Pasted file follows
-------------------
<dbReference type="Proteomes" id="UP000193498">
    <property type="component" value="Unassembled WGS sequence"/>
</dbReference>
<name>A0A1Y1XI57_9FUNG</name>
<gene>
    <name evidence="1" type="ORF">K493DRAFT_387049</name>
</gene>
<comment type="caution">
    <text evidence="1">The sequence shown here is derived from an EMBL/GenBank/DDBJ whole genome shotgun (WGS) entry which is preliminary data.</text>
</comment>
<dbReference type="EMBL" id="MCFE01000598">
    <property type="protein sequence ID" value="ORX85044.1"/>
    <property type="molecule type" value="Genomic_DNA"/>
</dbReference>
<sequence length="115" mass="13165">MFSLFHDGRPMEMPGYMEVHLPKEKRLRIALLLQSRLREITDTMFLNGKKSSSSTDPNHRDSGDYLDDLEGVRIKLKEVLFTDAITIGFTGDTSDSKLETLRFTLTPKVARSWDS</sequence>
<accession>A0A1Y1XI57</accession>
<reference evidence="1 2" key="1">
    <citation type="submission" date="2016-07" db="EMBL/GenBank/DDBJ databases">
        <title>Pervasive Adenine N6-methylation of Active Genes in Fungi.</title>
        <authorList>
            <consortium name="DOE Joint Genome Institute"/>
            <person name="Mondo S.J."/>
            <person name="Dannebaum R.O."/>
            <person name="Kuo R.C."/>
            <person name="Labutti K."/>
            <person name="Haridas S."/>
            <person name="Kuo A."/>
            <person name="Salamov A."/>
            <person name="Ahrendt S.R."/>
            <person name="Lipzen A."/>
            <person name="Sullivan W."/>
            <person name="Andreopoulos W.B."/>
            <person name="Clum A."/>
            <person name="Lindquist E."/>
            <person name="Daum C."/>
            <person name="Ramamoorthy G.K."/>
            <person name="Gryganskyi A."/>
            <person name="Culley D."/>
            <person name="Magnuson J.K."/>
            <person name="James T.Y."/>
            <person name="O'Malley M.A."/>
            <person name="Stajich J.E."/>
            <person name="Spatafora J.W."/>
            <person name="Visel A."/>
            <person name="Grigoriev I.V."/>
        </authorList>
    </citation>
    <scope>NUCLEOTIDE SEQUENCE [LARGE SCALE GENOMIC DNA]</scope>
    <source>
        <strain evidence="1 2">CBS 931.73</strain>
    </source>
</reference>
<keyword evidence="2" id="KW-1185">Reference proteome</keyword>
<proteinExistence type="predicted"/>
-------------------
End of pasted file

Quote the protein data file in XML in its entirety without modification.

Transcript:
<dbReference type="Proteomes" id="UP000193498">
    <property type="component" value="Unassembled WGS sequence"/>
</dbReference>
<name>A0A1Y1XI57_9FUNG</name>
<gene>
    <name evidence="1" type="ORF">K493DRAFT_387049</name>
</gene>
<comment type="caution">
    <text evidence="1">The sequence shown here is derived from an EMBL/GenBank/DDBJ whole genome shotgun (WGS) entry which is preliminary data.</text>
</comment>
<dbReference type="EMBL" id="MCFE01000598">
    <property type="protein sequence ID" value="ORX85044.1"/>
    <property type="molecule type" value="Genomic_DNA"/>
</dbReference>
<sequence length="115" mass="13165">MFSLFHDGRPMEMPGYMEVHLPKEKRLRIALLLQSRLREITDTMFLNGKKSSSSTDPNHRDSGDYLDDLEGVRIKLKEVLFTDAITIGFTGDTSDSKLETLRFTLTPKVARSWDS</sequence>
<accession>A0A1Y1XI57</accession>
<reference evidence="1 2" key="1">
    <citation type="submission" date="2016-07" db="EMBL/GenBank/DDBJ databases">
        <title>Pervasive Adenine N6-methylation of Active Genes in Fungi.</title>
        <authorList>
            <consortium name="DOE Joint Genome Institute"/>
            <person name="Mondo S.J."/>
            <person name="Dannebaum R.O."/>
            <person name="Kuo R.C."/>
            <person name="Labutti K."/>
            <person name="Haridas S."/>
            <person name="Kuo A."/>
            <person name="Salamov A."/>
            <person name="Ahrendt S.R."/>
            <person name="Lipzen A."/>
            <person name="Sullivan W."/>
            <person name="Andreopoulos W.B."/>
            <person name="Clum A."/>
            <person name="Lindquist E."/>
            <person name="Daum C."/>
            <person name="Ramamoorthy G.K."/>
            <person name="Gryganskyi A."/>
            <person name="Culley D."/>
            <person name="Magnuson J.K."/>
            <person name="James T.Y."/>
            <person name="O'Malley M.A."/>
            <person name="Stajich J.E."/>
            <person name="Spatafora J.W."/>
            <person name="Visel A."/>
            <person name="Grigoriev I.V."/>
        </authorList>
    </citation>
    <scope>NUCLEOTIDE SEQUENCE [LARGE SCALE GENOMIC DNA]</scope>
    <source>
        <strain evidence="1 2">CBS 931.73</strain>
    </source>
</reference>
<keyword evidence="2" id="KW-1185">Reference proteome</keyword>
<proteinExistence type="predicted"/>